Microsoft Project Tutorial Create Custom Filters with MS Project 2013

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I often receive requests for specific tutorials on how to customize Microsoft Project. Creating custom filters, views and tables to help identify late tasks, schedule quality issues or track progress are all part of a project manager’s tool kit. With every new project, the PM can use a customized MS Project template to manage the next project better.

In this Microsoft Project tutorial, I’ll show you how to create a few Microsoft Project 2013 custom filters to identify incomplete tasks, ensure the schedule is free of hard constraints and has realistic task durations.  If you are using Microsoft Project 2010 or 2007, the same process can be applied.

Let’s get started!

Incomplete Tasks Filter

In this filter, I only want to review tasks at the lowest level of the work breakdown structure and identify the incomplete tasks. Summary, subprojects, milestone and tasks missing baselines are not evaluated. By using the Incomplete Tasks filter, I can quickly identify tasks that need to be updated by the project team.

I’m accessing all the filters using the View – Filters tab in MS Project 2013.

custom filters microsoft project

To build the Incomplete Tasks filter:

  1. Select View – Filters – New Filter (Figure 1)
  2. Rename the filter to Incomplete Tasks
  3. Add the Summary field equals No
  4. Add And Baseline Duration does not equal 0d
  5. Add And Actual finish equals NA
  6. Click Save

Incomplete tasks custom filters ms project 2013

This filter will display all the incompleted tasks at the lowest level of the work breakdown structure. It strips out all the summary and milestone tasks so you can focus on the key tasks that represent the project schedule.

Hard Constraints Filter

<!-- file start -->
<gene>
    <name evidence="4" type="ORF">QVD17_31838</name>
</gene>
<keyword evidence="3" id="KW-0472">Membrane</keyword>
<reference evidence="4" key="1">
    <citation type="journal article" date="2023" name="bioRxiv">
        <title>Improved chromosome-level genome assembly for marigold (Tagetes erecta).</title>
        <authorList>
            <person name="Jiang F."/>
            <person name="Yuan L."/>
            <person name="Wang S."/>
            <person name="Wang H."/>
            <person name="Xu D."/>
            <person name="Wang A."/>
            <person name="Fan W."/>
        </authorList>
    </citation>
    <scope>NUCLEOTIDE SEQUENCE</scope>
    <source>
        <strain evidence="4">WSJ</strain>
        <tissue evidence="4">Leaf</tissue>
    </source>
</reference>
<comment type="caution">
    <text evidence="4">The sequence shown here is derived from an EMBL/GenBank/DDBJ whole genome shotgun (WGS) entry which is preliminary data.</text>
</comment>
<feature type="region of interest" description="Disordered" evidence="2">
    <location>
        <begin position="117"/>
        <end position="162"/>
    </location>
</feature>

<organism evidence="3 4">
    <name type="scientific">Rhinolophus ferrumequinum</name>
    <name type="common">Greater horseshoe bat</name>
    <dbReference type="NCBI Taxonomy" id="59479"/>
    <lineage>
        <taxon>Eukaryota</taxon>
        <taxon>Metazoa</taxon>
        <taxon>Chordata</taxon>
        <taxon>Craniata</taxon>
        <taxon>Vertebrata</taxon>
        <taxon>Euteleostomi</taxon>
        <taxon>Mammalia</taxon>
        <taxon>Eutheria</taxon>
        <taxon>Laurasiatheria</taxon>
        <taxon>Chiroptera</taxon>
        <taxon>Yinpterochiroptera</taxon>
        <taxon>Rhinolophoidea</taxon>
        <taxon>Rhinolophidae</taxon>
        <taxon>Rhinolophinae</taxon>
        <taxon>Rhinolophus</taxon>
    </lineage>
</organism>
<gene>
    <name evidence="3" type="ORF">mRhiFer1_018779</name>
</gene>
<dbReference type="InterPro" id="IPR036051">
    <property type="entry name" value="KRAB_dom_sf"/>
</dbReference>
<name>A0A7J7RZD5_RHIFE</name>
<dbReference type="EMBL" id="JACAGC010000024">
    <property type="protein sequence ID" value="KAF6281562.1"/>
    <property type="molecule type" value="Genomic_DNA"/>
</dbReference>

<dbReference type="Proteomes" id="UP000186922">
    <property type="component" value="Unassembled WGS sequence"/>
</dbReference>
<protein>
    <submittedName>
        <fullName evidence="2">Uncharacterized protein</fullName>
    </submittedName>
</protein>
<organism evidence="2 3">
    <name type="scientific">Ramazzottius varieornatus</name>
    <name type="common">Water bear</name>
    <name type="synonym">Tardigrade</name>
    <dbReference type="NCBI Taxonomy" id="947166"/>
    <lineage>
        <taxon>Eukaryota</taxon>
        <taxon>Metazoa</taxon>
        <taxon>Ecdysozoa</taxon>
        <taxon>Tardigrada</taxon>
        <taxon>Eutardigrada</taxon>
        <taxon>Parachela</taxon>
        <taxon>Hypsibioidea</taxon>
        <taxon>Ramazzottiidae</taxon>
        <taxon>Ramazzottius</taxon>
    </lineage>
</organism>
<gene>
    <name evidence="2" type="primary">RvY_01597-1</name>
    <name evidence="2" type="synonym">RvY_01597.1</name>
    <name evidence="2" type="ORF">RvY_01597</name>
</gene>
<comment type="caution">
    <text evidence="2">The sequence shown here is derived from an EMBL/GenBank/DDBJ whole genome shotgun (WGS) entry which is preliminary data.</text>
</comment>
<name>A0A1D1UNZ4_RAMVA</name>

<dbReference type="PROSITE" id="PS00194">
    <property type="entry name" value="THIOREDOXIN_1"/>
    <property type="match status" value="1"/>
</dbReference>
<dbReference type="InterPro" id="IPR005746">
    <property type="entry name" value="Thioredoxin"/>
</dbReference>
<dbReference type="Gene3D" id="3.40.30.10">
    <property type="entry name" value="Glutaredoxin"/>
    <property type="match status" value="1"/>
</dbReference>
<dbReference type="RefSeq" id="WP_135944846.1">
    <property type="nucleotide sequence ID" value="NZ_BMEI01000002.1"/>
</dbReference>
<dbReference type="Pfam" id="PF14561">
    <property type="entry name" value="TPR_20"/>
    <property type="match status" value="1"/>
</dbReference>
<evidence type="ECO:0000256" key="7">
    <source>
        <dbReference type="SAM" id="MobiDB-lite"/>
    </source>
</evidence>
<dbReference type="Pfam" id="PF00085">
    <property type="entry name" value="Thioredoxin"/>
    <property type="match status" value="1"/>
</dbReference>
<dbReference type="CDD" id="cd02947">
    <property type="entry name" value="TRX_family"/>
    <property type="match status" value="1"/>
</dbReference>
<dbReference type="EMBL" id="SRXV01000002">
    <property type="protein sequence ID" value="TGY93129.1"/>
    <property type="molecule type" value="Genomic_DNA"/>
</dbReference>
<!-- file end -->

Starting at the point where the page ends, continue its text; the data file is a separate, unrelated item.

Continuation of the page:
A quality project schedule avoids hard constraints. The ideal schedule is dynamic and allows the logic to drive the forecast dates. Constraints such as Must Finish On, Must Start On, Start No Later Than or Finish No Later Than stop the logic from flowing through the schedule and often results in scheduling error messages. Therefore, all the constraints in the schedule should be set to Start As Soon As Possible.

To build the Hard Constraints filter:

  1. Select View – Filters – New Filter
  2. Rename the filter to Hard Constraints
  3. Add the Summary field equals No
  4. Add And Baseline Duration does not equal 0d
  5. Add And Constraint Type does not equal As Soon As Possible
  6. Click Save

hard constraints ms project 2012 custom filter

If the filter displays any tasks, you’ll want to revisit the need for the constraint and consider using Predecessors to control the start of the task. It may be necessary to have hard constraints in the project schedule and if predecessors don’t work for you, just remember to use the hard constraints sparingly.

High Duration Filter

The high duration filter identifies any task that has a baseline duration greater than 44 days (i.e. 2 months). As competent project managers, we know such tasks should be broken down into more discrete tasks. Trying to track progress against a 2 month task doesn’t provide enough granularity to understand if the task will be delivered on time.